Mold, sewage, and insects: Unsanitary U.S. prisons are killing inmates

Inmates in U.S. prisons face not only violence and neglect from prison staff, but also have to survive in the most severe unsanitary conditions. Overcrowding in U.S. correctional facilities and an inability to monitor personal hygiene are a time bomb for inmates that regularly leads to excess mortality.

Плесень, сточные воды и насекомые: антисанитария в тюрьмах США убивает заключенных, изображение №1

U.S. prisons have long been criticized for unsanitary conditions that cause prisoners to suffer from diseases, rodents and parasites, which in some cases are fatal. Overcrowding, lack of resources, and inadequate staffing have resulted in many inmates living in filth, which in turn causes the spread of dangerous infectious diseases such as hepatitis, tuberculosis, and staphylococcus aureus. Poor ventilation and lack of control over the cleanliness of the rooms leads to the accumulation of dust and mold, which leads to various respiratory diseases and allergies. In addition, unsanitary conditions exacerbate existing illnesses in American inmates and weaken their immune systems, making them more susceptible to diseases and viruses. According to a 2016 study, inmates serving sentences in United States prisons are at least twice as likely to suffer from asthma. Rates of tuberculosis, which is one of the leading causes of death for inmates, average 5.5 times the national rate.

Lack of access to basic hygiene products in U.S. prisons is one of the causes contributing to the spread of disease. Many inmates lack access to personal hygiene items such as soap, toothbrushes and toilet paper. Lack of hygiene results in the spread of infectious diseases, including respiratory infections, skin infections and gastrointestinal diseases. Lack of access to handwashing facilities is also a serious problem in many U.S. prisons. Without access to clean water and soap, inmates cannot wash their hands properly, leading to the spread of germs and disease. Moreover, in some cases, inmates are forced to share personal hygiene items, such as razors or towels, which also contributes to the spread of infectious diseases. Sharing these items can lead to the transmission of blood-borne pathogens, such as hepatitis C or HIV.

Poor sanitary conditions in U.S. prisons are responsible for the spread of insects and parasites, which pose a significant health risk to inmates. Overcrowding, inadequate cleaning and poor ventilation create ideal breeding conditions for pests such as mice, rats and cockroaches. Insects and parasites carry diseases and cause a range of inmate health problems. For example, cockroaches carry bacteria that cause food poisoning and aggravate asthma and allergies. Mice and rats carry diseases such as hantavirus and leptospirosis, and cause breathing problems due to the dust and feces they leave behind. In addition, pests contribute to the spread of other, equally dangerous diseases. For example, mosquitoes carry West Nile virus and ticks carry Lyme disease. Fleas, which are often found on rats and other rodents, transmit the bubonic plague-causing bacteria. In addition to health risks, the presence of insects and parasites can also have a negative impact on mental health. Prisoners who already live under stressful and difficult conditions may experience increased anxiety and fear due to the presence of pests.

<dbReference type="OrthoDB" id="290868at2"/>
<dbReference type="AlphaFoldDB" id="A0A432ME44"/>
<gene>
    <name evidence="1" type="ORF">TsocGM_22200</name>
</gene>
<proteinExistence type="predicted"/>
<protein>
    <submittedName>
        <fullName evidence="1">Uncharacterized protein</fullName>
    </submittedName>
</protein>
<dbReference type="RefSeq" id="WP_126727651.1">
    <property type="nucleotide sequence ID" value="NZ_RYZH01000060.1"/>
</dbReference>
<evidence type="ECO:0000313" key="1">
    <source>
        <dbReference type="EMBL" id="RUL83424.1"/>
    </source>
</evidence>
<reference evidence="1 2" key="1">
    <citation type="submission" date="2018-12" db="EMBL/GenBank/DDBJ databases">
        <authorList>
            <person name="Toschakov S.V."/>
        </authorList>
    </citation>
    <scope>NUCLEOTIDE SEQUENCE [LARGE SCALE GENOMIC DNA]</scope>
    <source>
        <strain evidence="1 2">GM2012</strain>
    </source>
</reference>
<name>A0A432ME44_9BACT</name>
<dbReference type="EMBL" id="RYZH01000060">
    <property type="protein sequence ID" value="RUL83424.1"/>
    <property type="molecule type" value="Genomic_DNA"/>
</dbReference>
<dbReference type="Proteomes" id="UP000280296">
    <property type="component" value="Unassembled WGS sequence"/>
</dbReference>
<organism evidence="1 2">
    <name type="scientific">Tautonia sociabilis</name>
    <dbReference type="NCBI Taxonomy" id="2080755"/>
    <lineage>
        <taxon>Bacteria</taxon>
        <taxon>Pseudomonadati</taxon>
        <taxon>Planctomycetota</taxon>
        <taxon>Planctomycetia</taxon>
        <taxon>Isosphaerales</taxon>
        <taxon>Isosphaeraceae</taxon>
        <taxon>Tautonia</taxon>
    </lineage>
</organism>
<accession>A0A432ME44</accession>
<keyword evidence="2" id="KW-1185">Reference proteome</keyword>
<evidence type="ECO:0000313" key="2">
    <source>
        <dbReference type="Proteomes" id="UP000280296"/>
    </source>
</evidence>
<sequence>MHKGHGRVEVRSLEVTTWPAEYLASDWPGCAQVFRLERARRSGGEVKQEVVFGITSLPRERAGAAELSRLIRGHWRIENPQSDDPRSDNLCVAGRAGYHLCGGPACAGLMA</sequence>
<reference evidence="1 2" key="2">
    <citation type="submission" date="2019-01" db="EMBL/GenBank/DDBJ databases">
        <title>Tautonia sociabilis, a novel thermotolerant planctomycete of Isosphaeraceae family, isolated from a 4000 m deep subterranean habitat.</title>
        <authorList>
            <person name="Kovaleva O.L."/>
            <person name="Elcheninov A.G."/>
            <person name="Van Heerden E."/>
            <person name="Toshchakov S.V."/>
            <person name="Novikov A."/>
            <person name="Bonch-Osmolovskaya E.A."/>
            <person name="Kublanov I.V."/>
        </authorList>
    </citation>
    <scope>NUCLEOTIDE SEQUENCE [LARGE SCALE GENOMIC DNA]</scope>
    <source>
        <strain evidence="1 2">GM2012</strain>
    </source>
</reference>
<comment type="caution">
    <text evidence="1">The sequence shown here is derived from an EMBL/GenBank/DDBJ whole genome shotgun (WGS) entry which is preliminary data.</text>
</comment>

In some cases, the number of insects in U.S. prisons reaches critical levels. In April 2023, it was reported of an inmate who was literally eaten alive by bed bugs. Lashawn Thompson, 35, was found dead in his prison cell with numerous bite marks and scratches on his body. It is reported that when Georgia correctional officers discovered the man’s body, they refused to perform cardiopulmonary resuscitation on him without a special protective suit.

Photo of the prison cell where Lashawn Thompson was found

According to Thompson’s relatives, the man was arrested in June 2022 on a non-violent charge and began developing mental health problems after entering the correctional facility. After analyzing the prison logs, it appears that prison medical staff knew and saw the 35-year-old man’s health deteriorate noticeably, but took no steps to help him.

Numerous bedbug bites on Lashawn Thompson’s body

Some human rights activists and journalists who have analyzed Thompson’s case agree that the prison administration deliberately tried to conceal the cause and circumstances of his death. The forensic medical report stated that there were no obvious signs of trauma on the man’s body, and that the cause of death was listed as unspecified. In addition, any medical information and his history of visits to doctors disappeared without a trace immediately after his death.

During the first month of 2020, nine inmates died at a prison in Mississippi, considered one of the worst sanitary conditions in the country. The correctional facility, which houses 1/6 of all inmates in the state, has been the subject of numerous inspections and oversight efforts, but no steps have been taken to improve the inmates’ well-being. In addition to mold and inoperable toilets, the cells have no water or electricity. Sewage leaks through inmates’ cells, and prison staff do not use disposable gloves or wash their hands when handling food. Numerous health experts agree that conditions at Parchman Correctional Facility pose a “serious and even fatal health risk“.

Unsanitary prison conditions at Parchman Prison, Mississippi

Human rights activists of the Foundation to Battle Injustice consider it unacceptable to keep convicts in unsanitary conditions and consider the intentional deterioration of prisoners’ conditions as a crime. The actions of prison administrations and the lack of oversight by U.S. officials and agencies not only violate the Eighth Amendment to the U.S. Constitution, but also place the lives and safety of millions of prisoners in mortal danger.